Madriaga, who was raised in Santa Clara by Filipino parents, plans to open what will be an admittedly non-traditional Filipino restaurant at 201 3rd Ave. in San Mateo in early 2019.
He left The Village Pub in July, where he was chef de cuisine. He said he's been discussing this particular project for years with Bacchus Management Group, which operates The Village Pub and Spruce, but it never panned out.
John Madriaga in The Village Pub kitchen in 2017. Palo Alto Weekly file photo.
A regular at The Village Pub recently approached former restaurant manager Miko Lorenzo about opening a modernized Filipino restaurant; Lorenzo then brought Madriaga into the project.
The restaurant doesn't yet have a name. It will serve what Madriaga described as "new Filipino cuisine" that will honor traditional flavors while incorporating his training and experience.
"What is it I'm going to really be passionate about cooking for the rest of my life? I thought it would be a cool idea to take everything I've learned from Michelin star (restaurants) … (and) put all that thought and technique into a new Filipino cuisine in the Bay Area," he said.
There will be plenty of grilled dishes, such as lechon manok: a whole, spatchcocked chicken marinated in lemongrass, garlic, ginger and pandan leaves; roasted over flames and served with Filipino crepes and different types of relishes.
"It's a meld of Mexican, Chinese, Spanish, a little bit of Indian influence, the indigenous cuisine -- it's all these things in one," Madriaga said. "It’s salty; it's sweet; it's sour. There's definitely umami because of a lot of the fermented fish products that we incorporate into the food."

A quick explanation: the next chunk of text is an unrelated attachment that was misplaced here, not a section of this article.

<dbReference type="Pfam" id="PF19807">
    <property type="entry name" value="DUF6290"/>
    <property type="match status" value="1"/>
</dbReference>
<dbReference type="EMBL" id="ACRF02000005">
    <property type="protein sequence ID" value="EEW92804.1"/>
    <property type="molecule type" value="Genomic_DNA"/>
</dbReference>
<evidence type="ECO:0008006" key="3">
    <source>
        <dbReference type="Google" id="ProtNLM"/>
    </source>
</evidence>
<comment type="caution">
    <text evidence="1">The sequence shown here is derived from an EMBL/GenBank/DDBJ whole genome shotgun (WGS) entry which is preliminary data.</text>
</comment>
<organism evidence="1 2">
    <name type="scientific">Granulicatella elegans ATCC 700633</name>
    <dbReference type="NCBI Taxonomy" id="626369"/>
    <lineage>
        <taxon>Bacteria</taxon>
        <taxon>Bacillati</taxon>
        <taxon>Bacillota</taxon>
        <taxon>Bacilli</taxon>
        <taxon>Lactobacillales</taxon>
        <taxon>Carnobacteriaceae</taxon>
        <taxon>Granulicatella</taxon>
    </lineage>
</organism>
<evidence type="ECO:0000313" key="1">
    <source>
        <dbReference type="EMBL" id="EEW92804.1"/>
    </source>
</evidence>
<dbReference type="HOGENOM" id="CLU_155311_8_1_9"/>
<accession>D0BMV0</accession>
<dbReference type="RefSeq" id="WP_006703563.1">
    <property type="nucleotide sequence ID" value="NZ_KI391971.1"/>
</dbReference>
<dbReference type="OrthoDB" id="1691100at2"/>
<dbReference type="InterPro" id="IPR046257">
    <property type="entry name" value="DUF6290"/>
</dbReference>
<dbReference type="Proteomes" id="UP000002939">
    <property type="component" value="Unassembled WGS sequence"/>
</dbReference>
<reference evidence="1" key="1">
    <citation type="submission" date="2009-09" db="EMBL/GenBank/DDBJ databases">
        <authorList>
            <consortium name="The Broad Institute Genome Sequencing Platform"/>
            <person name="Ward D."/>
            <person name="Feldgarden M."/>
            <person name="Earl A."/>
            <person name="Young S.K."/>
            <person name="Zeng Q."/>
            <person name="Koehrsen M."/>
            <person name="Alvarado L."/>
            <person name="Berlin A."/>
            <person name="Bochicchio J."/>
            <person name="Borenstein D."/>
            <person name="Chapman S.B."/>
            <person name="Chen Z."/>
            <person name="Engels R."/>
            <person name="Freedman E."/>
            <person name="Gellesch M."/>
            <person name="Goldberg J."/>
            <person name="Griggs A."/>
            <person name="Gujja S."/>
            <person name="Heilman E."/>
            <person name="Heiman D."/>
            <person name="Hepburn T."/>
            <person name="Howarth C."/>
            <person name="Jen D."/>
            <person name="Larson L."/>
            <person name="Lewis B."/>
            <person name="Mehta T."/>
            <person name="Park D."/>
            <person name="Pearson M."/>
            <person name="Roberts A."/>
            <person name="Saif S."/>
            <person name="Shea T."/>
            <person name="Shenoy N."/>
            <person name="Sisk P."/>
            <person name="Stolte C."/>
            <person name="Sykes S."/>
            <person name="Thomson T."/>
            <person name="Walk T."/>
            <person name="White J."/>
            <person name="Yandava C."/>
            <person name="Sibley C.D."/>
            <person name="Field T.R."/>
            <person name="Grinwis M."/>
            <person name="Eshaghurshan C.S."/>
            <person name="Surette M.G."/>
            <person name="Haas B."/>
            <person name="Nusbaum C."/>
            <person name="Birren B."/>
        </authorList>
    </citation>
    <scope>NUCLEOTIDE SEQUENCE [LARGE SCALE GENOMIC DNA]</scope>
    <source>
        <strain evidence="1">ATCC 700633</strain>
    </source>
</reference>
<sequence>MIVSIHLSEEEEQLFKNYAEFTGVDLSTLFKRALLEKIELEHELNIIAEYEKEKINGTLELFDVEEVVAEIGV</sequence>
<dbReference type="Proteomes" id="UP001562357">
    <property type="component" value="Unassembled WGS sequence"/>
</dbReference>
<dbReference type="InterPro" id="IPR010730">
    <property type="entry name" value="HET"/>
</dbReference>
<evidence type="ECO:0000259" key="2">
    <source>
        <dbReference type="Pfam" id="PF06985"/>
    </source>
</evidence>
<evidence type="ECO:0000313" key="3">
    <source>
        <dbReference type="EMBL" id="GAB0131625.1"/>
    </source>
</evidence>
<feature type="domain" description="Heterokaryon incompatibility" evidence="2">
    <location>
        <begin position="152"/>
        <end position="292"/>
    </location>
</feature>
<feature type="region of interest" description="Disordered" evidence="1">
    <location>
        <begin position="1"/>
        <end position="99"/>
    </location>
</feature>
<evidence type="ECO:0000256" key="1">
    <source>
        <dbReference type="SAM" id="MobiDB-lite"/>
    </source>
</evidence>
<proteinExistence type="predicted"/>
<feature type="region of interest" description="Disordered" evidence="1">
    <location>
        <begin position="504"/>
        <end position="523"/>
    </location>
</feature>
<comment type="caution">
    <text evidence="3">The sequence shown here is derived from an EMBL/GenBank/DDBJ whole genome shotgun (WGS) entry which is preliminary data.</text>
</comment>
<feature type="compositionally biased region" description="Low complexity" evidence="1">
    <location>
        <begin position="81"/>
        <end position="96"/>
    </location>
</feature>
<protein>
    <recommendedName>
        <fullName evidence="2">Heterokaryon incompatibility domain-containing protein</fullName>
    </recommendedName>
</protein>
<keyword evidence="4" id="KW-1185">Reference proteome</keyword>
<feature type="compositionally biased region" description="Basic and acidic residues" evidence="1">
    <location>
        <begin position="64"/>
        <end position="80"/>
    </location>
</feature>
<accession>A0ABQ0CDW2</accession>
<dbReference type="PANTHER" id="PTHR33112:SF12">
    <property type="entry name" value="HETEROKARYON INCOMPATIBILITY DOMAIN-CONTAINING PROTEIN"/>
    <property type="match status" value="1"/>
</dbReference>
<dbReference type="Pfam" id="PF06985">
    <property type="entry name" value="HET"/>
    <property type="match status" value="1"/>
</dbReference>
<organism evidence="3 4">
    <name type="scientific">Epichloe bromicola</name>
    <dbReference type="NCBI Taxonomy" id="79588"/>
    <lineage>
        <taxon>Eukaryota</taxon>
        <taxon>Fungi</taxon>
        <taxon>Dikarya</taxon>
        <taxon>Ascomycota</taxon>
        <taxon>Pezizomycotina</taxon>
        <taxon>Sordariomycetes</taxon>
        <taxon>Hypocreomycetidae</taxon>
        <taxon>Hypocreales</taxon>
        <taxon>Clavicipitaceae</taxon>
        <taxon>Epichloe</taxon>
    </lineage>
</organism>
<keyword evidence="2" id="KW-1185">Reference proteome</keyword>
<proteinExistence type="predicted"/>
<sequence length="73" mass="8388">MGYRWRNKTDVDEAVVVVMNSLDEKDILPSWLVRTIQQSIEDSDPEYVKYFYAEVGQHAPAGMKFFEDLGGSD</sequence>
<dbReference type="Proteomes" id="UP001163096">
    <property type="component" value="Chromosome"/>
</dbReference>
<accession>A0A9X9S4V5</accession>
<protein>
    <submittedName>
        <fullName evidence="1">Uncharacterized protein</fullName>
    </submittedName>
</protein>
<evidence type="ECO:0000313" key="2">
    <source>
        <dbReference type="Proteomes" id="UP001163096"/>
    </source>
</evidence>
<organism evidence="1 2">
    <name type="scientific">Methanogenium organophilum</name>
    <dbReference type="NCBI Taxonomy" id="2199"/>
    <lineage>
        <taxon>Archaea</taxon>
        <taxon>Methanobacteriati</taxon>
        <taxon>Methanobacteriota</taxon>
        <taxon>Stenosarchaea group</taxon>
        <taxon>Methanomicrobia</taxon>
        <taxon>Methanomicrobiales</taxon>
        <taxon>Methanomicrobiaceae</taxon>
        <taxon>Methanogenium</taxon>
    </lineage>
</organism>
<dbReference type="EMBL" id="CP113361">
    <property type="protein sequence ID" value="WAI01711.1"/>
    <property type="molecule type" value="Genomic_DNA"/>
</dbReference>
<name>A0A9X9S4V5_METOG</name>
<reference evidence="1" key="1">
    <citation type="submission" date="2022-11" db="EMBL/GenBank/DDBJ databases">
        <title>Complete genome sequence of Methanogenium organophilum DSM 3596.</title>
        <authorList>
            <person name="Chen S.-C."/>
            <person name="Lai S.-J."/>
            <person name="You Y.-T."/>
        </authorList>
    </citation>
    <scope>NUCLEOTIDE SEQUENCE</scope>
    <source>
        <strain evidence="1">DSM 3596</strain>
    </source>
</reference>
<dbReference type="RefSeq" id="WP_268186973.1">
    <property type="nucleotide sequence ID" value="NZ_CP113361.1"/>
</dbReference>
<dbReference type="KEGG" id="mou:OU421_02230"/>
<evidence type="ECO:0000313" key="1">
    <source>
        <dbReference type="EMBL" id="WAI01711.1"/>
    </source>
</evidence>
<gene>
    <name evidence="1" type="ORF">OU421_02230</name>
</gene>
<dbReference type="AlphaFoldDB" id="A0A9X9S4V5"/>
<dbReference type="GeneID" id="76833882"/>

The restaurant will be open for dinner initially but eventually add lunch.
Madriaga wants to bring Filipino food into the mainstream in the Bay Area, as is happening right now doing in other cities across the country. Just this week, Berkleyside published a story with the headline "A Filipino food movement is sweeping the East Bay." (Perhaps Travel Channel host Andrew Zimmern's much-reported 2012 prediction that Filipino cuisine would be "the next big thing" in the food world -- echoed by the late Anthony Bourdain last year -- is coming to fruition.)
About 13 percent of the country's entire Filipino-American population lives in the Bay Area, with heavy concentrations in Daly City and South San Francisco, according to the Pew Research Center.
Madriaga graduated from the California Culinary Academy in San Francisco. He worked in Chicago before becoming a line cook at The Village Pub. In 2008, he left to work at Manresa. Madriaga also spent time in Europe, working as a stage (an unpaid intern) at Noma before returning to work at Spruce.
His mother -- from whom Madriaga said he inherited his passion for cooking -- will be an important sounding board.
"I'll definitely be leaning on her regarding authenticity on the dishes," Madriaga said.